Time: 136 Minutes
Age Rating: 120px-OFLCN_-_PG.svg[1]
Cast:
Francesca Annis as Lady Jessica
Leonardo Cimino as the Baron’s Doctor
Brad Dourif as Piter De Vries
José Ferrer as Padishah Emperor Shaddam IV
Linda Hunt as the Shadout Mapes
Freddie Jones as Thufir Hawat
Richard Jordan as Duncan Idaho
Kyle MacLachlan as Paul Atreides
Virginia Madsen as Princess Irulan
Silvana Mangano as Reverend Mother Ramallo
Everett McGill as Stilgar
Kenneth McMillan as Baron Vladimir Harkonnen
Jack Nance as Nefud
Siân Phillips as Reverend Mother Gaius Helen Mohiam
Jürgen Prochnow as Duke Leto Atreides
Paul Smith as The Beast Rabban
Patrick Stewart as Gurney Halleck
Sting as Feyd Rautha
Dean Stockwell as Doctor Wellington Yueh
Max von Sydow as Doctor Kynes
Alicia Roanne Witt as Alia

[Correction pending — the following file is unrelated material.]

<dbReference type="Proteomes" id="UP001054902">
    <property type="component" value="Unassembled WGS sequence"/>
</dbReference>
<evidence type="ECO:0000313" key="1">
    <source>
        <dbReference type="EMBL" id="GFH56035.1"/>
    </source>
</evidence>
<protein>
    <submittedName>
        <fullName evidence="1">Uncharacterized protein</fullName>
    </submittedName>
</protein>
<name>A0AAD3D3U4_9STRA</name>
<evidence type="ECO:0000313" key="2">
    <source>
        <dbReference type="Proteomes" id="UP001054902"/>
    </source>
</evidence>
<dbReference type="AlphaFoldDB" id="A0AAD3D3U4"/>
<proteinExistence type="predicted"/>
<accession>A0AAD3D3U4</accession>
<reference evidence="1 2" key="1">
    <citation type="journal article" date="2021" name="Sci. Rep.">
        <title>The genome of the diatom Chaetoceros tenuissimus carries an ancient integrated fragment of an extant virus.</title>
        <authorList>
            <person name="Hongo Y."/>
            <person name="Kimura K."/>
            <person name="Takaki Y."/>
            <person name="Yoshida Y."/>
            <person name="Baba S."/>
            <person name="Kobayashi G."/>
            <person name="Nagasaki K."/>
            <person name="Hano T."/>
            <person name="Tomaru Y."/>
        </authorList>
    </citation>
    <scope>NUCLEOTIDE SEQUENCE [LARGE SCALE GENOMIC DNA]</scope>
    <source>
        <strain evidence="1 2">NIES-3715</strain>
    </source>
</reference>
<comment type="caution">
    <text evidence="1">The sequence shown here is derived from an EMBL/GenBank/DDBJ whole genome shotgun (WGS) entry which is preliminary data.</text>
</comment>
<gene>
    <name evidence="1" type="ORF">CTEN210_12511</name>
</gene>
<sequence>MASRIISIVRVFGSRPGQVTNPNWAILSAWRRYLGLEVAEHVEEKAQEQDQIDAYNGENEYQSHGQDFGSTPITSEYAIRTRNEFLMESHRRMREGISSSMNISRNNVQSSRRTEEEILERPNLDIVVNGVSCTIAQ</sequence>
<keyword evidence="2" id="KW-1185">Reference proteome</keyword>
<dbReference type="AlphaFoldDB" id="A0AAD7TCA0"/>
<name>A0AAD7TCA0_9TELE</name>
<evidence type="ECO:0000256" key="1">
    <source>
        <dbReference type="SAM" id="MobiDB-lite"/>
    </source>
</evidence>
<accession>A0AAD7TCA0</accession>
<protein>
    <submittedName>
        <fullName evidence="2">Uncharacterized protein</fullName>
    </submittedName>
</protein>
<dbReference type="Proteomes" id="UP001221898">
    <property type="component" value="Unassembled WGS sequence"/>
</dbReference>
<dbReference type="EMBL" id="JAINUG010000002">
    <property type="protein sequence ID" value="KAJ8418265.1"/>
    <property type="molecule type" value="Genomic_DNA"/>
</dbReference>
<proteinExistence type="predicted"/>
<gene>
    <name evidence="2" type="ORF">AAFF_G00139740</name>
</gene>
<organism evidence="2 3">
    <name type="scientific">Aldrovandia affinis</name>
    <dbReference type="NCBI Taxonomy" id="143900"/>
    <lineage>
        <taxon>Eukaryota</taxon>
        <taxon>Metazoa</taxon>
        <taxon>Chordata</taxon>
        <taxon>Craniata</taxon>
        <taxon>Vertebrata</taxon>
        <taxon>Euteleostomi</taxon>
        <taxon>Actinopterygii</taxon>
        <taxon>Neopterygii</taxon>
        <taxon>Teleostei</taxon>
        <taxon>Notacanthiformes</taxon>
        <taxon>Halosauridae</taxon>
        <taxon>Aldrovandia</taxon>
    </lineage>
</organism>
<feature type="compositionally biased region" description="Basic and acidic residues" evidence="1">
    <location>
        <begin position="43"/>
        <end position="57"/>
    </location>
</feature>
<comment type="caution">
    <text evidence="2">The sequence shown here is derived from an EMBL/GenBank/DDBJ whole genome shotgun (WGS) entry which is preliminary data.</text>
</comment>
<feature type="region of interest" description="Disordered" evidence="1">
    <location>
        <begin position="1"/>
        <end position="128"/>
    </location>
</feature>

Sean Young as Chani
Director: David Lynch

In the year 10191, a spice called melange is the most valuable substance known in the universe, and its only source is the desert planet Arrakis. A royal decree awards Arrakis to Duke Leto Atreides (Jürgen Prochnow) and ousts his bitter enemies, the Harkonnens. However, when the Harkonnens violently seize back their fiefdom, it is up to Paul (Kyle MacLachlan), Leto’s son, to lead the Fremen, the natives of Arrakis, in a battle for control of the planet and its spice. Based on Frank Herbert’s epic novel.